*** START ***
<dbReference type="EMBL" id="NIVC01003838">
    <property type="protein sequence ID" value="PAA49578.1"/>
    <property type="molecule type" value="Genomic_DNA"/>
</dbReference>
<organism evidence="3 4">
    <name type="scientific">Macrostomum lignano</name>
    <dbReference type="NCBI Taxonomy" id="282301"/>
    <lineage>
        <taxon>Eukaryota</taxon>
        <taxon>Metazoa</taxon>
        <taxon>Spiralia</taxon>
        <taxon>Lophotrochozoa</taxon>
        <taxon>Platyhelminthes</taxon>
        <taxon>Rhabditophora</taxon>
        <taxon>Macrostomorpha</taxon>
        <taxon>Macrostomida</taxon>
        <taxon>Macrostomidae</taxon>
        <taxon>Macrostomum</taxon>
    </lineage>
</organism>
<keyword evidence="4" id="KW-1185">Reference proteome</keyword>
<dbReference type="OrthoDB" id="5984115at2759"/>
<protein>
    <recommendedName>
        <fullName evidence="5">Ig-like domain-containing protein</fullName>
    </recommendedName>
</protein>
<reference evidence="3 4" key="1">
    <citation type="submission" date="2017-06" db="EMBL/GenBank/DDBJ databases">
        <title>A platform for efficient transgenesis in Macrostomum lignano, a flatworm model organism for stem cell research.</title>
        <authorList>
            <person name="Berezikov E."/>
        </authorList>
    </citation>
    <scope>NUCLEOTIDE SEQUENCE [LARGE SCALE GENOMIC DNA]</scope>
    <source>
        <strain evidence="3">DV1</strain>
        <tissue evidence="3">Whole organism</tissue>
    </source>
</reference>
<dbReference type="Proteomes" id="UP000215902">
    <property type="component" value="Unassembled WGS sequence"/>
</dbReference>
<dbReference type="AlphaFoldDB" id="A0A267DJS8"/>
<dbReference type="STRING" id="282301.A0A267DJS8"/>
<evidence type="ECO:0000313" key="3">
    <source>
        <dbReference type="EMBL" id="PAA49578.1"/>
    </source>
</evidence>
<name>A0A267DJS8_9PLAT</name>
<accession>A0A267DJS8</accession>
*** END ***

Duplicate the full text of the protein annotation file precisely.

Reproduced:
<dbReference type="EMBL" id="NIVC01003838">
    <property type="protein sequence ID" value="PAA49578.1"/>
    <property type="molecule type" value="Genomic_DNA"/>
</dbReference>
<organism evidence="3 4">
    <name type="scientific">Macrostomum lignano</name>
    <dbReference type="NCBI Taxonomy" id="282301"/>
    <lineage>
        <taxon>Eukaryota</taxon>
        <taxon>Metazoa</taxon>
        <taxon>Spiralia</taxon>
        <taxon>Lophotrochozoa</taxon>
        <taxon>Platyhelminthes</taxon>
        <taxon>Rhabditophora</taxon>
        <taxon>Macrostomorpha</taxon>
        <taxon>Macrostomida</taxon>
        <taxon>Macrostomidae</taxon>
        <taxon>Macrostomum</taxon>
    </lineage>
</organism>
<keyword evidence="4" id="KW-1185">Reference proteome</keyword>
<dbReference type="OrthoDB" id="5984115at2759"/>
<protein>
    <recommendedName>
        <fullName evidence="5">Ig-like domain-containing protein</fullName>
    </recommendedName>
</protein>
<reference evidence="3 4" key="1">
    <citation type="submission" date="2017-06" db="EMBL/GenBank/DDBJ databases">
        <title>A platform for efficient transgenesis in Macrostomum lignano, a flatworm model organism for stem cell research.</title>
        <authorList>
            <person name="Berezikov E."/>
        </authorList>
    </citation>
    <scope>NUCLEOTIDE SEQUENCE [LARGE SCALE GENOMIC DNA]</scope>
    <source>
        <strain evidence="3">DV1</strain>
        <tissue evidence="3">Whole organism</tissue>
    </source>
</reference>
<dbReference type="Proteomes" id="UP000215902">
    <property type="component" value="Unassembled WGS sequence"/>
</dbReference>
<dbReference type="AlphaFoldDB" id="A0A267DJS8"/>
<dbReference type="STRING" id="282301.A0A267DJS8"/>
<evidence type="ECO:0000313" key="3">
    <source>
        <dbReference type="EMBL" id="PAA49578.1"/>
    </source>
</evidence>
<name>A0A267DJS8_9PLAT</name>
<accession>A0A267DJS8</accession>